Most of the children who live in orphanages have parents without the resources to care for them and provide them with what they need.
We’re not talking about the “orphanages” created exclusively for international adoption, where many children with families end up, because they are not institutions, merely “passing through” places.
We are talking about mostly well-meaning institutions whose children end up growing up inside, despite having their own families outside. We are talking about poverty being the cause of the institutionalisation of children.
It has been established that at least four of every five “orphans” have one or both parents who are unable to look after them. If they don’t have parents then they have grandparents or extended family.
The charitable organisation Save the Children published a report which shows that the figures in some areas are as follows: 90 percent in Ghana, 95 percent in Indonesia and an unbelievable 98 percent in Central and Eastern Europe. The main reason that so many children are becoming “orphans” is poverty.
“Unfortunately, there are many desperate families who feel they have no option but to leave their child in an orphanage which will at least ensure that they receive food, clothing and education. In many countries it is possible that the only type of free education available to the community is the orphanage. The most tragic thing is that, in frequent cases, the children who arrive at the orphanage are separated from their families permanently.”
Whilst some parents give up their children in the hope that it’s the only way of giving them a better life, it couldn’t be further from the truth. Children in institutions are much more vulnerable to abuse, neglect, exploitation and psychological damage. Save the Children report that children who grew up in orphanages are more prone to experiencing problems with their development, behavior and furthermore, they have a lower intelligence quotient than those who grew up at home or with adoptive parents. Children under the age of three, in particular, suffer permanent damage, both physical and mental.
Save the Children makes every effort to deny the conviction that the orphanage is the answer for families who are struggling to bring up their children. For this purpose, they try to persuade Governments and donors to dedicate funds to projects supporting the families.
“We know that the cost of running institutions is ten times higher than the cost of supporting the child in the bosom of its family, providing access to health, education, infant care and the help for survival.”
In some countries, orphanages have been turned into lucrative businesses, according to Louise Melville-Fulford, which has led to a dramatic increase in number over the last few years, especially in Africa and Asia. “Orphanages are often seen as an easy option and they tend to attract plenty of financial support, for which reason many unscrupulous individuals take advantage of the situation, pocketing the donations instead of using the money to help the children. In the worst cases, children are kidnapped by orphanages since the donations are determined by the number of children inside the institution. In other words, the more children they have, the more money they get. Afterwards, the children are thrown out onto the street on many occasions.”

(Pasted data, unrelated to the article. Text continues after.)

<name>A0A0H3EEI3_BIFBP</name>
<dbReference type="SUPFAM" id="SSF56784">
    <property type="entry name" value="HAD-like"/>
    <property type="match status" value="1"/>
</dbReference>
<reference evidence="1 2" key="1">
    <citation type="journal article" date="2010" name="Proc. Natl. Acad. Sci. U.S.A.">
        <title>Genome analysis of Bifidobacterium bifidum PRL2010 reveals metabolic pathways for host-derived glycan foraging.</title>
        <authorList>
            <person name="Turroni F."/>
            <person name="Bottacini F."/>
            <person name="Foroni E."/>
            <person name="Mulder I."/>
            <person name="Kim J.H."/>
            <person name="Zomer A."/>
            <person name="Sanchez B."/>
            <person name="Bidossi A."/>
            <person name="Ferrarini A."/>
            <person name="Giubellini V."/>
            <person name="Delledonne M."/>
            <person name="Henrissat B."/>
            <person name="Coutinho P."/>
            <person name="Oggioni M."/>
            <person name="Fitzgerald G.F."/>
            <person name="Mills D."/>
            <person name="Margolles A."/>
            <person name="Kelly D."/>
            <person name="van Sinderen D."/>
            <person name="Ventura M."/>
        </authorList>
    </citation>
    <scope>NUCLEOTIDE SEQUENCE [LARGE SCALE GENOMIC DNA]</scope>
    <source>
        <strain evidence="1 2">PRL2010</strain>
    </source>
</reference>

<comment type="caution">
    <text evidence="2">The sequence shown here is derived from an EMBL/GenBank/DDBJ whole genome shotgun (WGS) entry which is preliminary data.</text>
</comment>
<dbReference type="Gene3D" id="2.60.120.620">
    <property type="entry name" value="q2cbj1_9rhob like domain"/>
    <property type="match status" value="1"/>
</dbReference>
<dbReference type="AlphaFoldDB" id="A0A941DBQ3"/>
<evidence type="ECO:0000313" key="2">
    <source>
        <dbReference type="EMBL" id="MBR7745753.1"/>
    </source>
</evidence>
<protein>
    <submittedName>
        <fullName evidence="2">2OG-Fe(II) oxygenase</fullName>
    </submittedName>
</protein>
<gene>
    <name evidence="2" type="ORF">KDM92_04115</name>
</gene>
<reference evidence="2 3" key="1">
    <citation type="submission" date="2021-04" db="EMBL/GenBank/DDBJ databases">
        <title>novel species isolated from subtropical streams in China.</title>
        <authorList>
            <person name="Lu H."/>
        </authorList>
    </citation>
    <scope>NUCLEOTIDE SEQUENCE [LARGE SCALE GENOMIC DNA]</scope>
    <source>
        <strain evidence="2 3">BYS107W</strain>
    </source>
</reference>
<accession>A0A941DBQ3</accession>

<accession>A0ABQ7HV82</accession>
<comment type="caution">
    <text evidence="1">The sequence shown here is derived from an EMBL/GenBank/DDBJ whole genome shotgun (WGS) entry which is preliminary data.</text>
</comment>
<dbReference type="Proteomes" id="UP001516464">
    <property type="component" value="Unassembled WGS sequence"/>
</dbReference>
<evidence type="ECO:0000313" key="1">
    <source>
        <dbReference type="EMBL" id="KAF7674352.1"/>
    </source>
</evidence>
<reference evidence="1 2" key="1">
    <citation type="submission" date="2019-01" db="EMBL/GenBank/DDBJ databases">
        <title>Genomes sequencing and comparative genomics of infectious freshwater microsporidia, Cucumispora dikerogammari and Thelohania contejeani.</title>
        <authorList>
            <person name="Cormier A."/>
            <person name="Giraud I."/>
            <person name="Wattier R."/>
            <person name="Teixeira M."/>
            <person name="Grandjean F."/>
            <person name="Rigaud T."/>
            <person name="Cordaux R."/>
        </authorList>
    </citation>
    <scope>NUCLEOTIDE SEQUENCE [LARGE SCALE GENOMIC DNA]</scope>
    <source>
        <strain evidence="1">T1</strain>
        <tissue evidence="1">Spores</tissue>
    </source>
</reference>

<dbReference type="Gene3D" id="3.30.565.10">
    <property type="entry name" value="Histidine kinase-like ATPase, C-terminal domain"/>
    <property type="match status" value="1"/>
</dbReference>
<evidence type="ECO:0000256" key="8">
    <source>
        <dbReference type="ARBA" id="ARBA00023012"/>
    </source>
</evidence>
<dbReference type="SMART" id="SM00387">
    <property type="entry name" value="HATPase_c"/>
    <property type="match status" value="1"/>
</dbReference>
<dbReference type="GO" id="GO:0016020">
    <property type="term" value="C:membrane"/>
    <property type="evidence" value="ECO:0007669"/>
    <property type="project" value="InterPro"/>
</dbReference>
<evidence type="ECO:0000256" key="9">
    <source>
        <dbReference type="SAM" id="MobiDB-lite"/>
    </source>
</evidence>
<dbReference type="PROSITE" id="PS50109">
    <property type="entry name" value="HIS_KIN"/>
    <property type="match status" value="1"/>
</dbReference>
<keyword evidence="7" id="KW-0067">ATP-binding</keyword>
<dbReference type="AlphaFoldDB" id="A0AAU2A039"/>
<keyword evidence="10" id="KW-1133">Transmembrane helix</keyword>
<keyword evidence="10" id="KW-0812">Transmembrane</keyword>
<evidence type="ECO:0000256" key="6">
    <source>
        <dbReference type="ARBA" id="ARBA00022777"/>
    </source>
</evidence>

What is the best way to help then?
Save the Children maintain that if they receive the right amount of aid, even the poorest of families are perfectly capable of looking after their children. But it is vital to make an appeal to the Governments, donors and the people who work at the orphanages to get them to direct their efforts towards granting this aid.
It’s disgraceful that a child with a family is put in an institution.
In our humble experience we think that the best solution is a good school, where the children are happy in a safe and stimulating environment. Where they can have 3 meals a day. Where they can at least be guaranteed to survive for the first 5 years of their lives, since from birth to 5 years is the most vulnerable period in a child’s life.
This seems such a simple example, though it is rarely followed and we don’t understand why. We would even dare to say that there are more orphanages than schools of this type.
Because nothing can substitute the warmth, intimacy and the continued support and relationship within the family.
To give an example, the large majority of the children at the Abugida school ought to be in institutions for reasons of poverty. But their lives are actually very different: they attend school or nursery where they eat, play and learn with happy teachers, where there is no physical punishment and where their families come to collect them each afternoon to take them home... This also gives so many single mothers the chance to keep their children. There are also single fathers too, of course.
No child wants to grow up in an institution, cut off from the outside world.
Let’s dispel the myth that it takes very little to make a Third World child happy – this is just an excuse not to give him/her very much.